Additionally, each of the video scalers 221 a-221 d may comprise a hardware implemented video scaler. In other words, the processing power of the video scalers 221 a-221 d may be limited and static. Advantageously, the video multiviewer system 220 allocates the horizontal scaling processes, which use fewer resources than the vertical scaling processes, to the video scalers 221 a-221 d. Moreover, each of the video scalers 221 a-221 d may perform video scaling as a selectable power of 2, for example, 1, 2, 4, 8, and so forth, further reducing computational intensity demands on the video scalers. Advantageously, since the computational demand on the hardware implemented video scalers 221 a-221 d is limited, the size of the packaging and housing used for the video scalers is reduced. For example, a single field-programmable gate array (FPGA) may be used to implement the video scalers 221 a-221 d to prescale 8 3G-SDI video input streams.

The video scalers 221 a-221 d and the processing unit 227 illustratively cooperate to process data other than video stream data using distributed processing, for example, metadata extraction and audio ballistics metering. More specifically, the video scalers 221 a-221 d may also perform bit data extraction, thereby advantageously reducing bandwidth passed on to the processing unit 227. The processing unit 227 may perform data decoding and interpretation based upon the bit data extraction. Furthermore, to reduce the computational payload of a Central Processing Unit (CPU) 223 for audio processing, the video scalers 221 a-221 d may calculate raw ballistics values while the processing unit 227 cooperates to interpret the data and render appropriate audio amplitudes and phase meters.

The processing unit 227 is preferably formed as a Graphics Processing Unit (GPU) including a GPU processor and GPU memory coupled thereto as noted relative to FIG. 5. Moreso with the dedicated GPU memory, the processing unit 227 may efficiently handle the computationally and memory intensive vertical scaling tasks.

The video multiviewer system 220 illustratively includes a Direct Memory Access (DMA) engine 222 coupled between the video scalers 221 a-221 d and the processing unit (GPU) 227. Also, a second FPGA, in addition to the FPGA that may implement the video scalers 221 a-221 d, may be used to implement the DMA engine 222.

The video multiviewer system 220 illustratively includes a data communications bus 226 coupled between the DMA engine 222 and the processing unit (GPU) 227, and the CPU 223 coupled to the data communications bus. Advantageously, after the video input streams 224 a-224 d are prescaled, the DMA engine 222 “DMAs” the initially scaled video streams 225 a-225 d into the processing unit 227 for final scaling.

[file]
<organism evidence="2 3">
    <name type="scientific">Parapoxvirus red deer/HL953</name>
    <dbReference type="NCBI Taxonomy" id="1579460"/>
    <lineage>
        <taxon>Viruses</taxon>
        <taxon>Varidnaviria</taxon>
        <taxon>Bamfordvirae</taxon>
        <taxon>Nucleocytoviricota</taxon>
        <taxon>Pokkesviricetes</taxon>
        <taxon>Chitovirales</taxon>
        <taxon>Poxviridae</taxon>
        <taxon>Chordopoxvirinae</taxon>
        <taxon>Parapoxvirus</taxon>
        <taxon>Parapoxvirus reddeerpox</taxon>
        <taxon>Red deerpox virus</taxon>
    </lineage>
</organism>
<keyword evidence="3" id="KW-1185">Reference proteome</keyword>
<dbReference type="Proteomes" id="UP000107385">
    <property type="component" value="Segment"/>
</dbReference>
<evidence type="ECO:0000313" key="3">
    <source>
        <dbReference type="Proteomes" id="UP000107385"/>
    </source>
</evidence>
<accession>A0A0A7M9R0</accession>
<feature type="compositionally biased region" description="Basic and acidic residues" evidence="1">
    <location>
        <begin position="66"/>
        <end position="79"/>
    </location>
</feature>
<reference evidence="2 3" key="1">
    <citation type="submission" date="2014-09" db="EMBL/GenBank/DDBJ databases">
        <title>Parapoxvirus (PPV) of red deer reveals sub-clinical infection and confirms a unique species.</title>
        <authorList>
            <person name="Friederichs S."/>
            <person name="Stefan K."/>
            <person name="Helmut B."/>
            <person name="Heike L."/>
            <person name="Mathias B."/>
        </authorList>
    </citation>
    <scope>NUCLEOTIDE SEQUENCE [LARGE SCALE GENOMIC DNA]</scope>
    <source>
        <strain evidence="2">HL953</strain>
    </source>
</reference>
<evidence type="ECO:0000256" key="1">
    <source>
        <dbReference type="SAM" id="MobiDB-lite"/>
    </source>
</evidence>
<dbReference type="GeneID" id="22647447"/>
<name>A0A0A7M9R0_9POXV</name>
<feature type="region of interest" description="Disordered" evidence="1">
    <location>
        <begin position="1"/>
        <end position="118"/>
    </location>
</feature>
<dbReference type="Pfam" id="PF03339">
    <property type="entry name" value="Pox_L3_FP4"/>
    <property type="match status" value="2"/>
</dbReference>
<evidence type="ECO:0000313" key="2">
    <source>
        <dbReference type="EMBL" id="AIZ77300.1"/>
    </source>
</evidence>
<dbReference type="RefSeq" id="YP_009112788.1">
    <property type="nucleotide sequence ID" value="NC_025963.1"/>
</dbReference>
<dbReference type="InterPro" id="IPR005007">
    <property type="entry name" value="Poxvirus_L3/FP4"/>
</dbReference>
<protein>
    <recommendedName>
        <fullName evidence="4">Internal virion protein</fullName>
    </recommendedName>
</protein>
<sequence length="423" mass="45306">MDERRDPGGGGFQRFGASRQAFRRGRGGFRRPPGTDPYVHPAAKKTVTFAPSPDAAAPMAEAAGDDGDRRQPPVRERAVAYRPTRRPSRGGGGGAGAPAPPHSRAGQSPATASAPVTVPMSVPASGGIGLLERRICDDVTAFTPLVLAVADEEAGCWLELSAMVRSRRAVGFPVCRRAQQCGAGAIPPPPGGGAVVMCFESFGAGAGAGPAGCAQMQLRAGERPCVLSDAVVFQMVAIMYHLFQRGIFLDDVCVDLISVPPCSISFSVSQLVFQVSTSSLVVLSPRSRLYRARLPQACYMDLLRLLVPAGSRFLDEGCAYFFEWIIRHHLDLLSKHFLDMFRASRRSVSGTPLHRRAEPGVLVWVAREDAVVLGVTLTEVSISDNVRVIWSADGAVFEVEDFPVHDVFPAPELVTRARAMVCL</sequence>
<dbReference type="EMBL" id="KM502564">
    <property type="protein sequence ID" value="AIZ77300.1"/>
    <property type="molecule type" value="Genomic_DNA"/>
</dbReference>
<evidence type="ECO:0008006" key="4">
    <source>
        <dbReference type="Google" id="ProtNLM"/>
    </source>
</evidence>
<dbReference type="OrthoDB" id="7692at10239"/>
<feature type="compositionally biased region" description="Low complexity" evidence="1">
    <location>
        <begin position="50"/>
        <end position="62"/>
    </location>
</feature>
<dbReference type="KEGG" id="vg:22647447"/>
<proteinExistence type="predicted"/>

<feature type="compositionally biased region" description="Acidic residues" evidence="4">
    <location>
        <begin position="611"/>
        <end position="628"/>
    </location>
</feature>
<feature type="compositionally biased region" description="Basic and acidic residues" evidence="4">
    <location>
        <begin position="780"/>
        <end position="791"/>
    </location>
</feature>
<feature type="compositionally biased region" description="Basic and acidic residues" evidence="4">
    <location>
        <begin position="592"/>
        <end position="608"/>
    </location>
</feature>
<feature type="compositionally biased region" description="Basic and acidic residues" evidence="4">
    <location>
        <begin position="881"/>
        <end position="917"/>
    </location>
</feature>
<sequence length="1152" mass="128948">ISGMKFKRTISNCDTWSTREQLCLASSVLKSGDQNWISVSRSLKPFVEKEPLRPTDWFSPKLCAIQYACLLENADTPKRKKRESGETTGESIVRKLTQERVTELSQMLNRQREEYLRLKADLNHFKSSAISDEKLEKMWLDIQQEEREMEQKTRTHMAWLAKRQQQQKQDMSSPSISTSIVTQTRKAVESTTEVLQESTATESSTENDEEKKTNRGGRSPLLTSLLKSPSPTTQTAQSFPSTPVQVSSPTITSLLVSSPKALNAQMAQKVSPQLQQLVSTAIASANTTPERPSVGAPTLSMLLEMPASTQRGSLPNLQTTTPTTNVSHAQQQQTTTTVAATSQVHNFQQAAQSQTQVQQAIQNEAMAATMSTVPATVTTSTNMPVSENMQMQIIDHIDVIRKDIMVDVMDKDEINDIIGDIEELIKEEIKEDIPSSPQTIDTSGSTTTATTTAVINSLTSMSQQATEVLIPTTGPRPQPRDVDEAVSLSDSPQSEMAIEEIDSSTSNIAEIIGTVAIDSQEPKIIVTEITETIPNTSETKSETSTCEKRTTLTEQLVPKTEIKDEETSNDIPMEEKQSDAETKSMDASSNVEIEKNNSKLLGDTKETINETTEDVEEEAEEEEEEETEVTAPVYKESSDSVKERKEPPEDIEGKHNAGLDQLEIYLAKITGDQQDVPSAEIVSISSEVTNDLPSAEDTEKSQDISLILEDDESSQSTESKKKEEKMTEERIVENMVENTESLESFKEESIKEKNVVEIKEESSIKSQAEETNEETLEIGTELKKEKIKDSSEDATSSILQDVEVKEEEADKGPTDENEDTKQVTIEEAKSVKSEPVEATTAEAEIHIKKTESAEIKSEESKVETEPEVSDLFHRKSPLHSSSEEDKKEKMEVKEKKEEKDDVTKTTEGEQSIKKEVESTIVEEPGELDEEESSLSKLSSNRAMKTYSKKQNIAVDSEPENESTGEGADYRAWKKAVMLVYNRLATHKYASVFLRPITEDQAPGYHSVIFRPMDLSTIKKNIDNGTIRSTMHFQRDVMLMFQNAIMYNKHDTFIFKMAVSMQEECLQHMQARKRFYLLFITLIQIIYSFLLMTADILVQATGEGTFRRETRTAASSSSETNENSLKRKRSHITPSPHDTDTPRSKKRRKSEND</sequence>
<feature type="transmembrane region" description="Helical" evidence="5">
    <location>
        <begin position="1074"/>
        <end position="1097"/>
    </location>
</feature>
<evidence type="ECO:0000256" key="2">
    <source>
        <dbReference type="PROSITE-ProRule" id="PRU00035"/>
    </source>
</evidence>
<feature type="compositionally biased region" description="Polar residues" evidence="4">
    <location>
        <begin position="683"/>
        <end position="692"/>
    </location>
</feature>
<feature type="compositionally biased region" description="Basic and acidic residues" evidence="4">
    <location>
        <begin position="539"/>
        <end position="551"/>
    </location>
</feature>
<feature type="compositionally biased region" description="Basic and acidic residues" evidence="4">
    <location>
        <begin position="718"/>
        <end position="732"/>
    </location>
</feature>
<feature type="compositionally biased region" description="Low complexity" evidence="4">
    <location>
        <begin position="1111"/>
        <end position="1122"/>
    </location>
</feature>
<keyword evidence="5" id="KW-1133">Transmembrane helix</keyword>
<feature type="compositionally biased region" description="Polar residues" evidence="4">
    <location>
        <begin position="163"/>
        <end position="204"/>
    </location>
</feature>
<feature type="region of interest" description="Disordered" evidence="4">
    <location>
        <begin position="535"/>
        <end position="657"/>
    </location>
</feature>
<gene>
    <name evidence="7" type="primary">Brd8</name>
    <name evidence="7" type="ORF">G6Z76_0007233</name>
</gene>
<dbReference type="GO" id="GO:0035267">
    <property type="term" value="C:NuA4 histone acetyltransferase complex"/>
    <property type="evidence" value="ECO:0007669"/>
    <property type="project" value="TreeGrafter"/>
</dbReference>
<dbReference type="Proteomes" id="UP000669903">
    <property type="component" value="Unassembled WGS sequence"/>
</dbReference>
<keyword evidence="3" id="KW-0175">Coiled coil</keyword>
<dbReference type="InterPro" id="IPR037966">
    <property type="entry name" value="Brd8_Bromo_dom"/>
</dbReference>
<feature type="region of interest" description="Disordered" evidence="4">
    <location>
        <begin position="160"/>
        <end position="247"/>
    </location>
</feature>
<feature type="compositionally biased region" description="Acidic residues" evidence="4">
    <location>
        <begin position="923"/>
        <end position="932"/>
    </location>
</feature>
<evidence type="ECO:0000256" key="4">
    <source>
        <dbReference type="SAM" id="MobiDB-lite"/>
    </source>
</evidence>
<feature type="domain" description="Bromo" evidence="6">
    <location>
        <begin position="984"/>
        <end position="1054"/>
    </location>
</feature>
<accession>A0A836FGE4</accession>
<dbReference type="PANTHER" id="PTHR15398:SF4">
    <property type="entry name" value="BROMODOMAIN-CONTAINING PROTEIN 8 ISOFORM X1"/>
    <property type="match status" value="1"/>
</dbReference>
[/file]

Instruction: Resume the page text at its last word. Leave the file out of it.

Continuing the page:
As will be appreciated by those skilled in the art, the data communications bus 226 has an associated bandwidth and corresponding data throughput that may limit processing for scaling in the processing unit 227. Advantageously, in the video multiviewer system 220, since the scaling is distributed between the video scalers 221 a-221 d and the processing unit 227, the bandwidth bottleneck of the data communication bus 226 is less likely to be exceeded. Indeed, the distributed scaling of the video multiviewer system 220 may allow for sufficiently offloading the processing unit 227 so that it handles the remaining scaling work, and the distributed scaling sufficiently reduces the DMA engine 222 bandwidth to “DMA” up to 64 video streams over modern local bus architectures, such as, PCI Express (1st generation) and Hyper Transport.

Advantageously, since the video multiviewer system 220 consumes limited physical space, the system may be installed into a Platinum multiviewer, as available from the Harris Corporation of Melbourne, Florida (Harris Corp.), the assignee of the present application, or a router. Additionally, the video multiviewer system 220 may control routing of the video input streams 224 a-224 d. More specifically, the video multiviewer system 220 may access any of the router inputs, for example, that is all 512 inputs in a 28RU Platinum router, as available from the Harris Corp.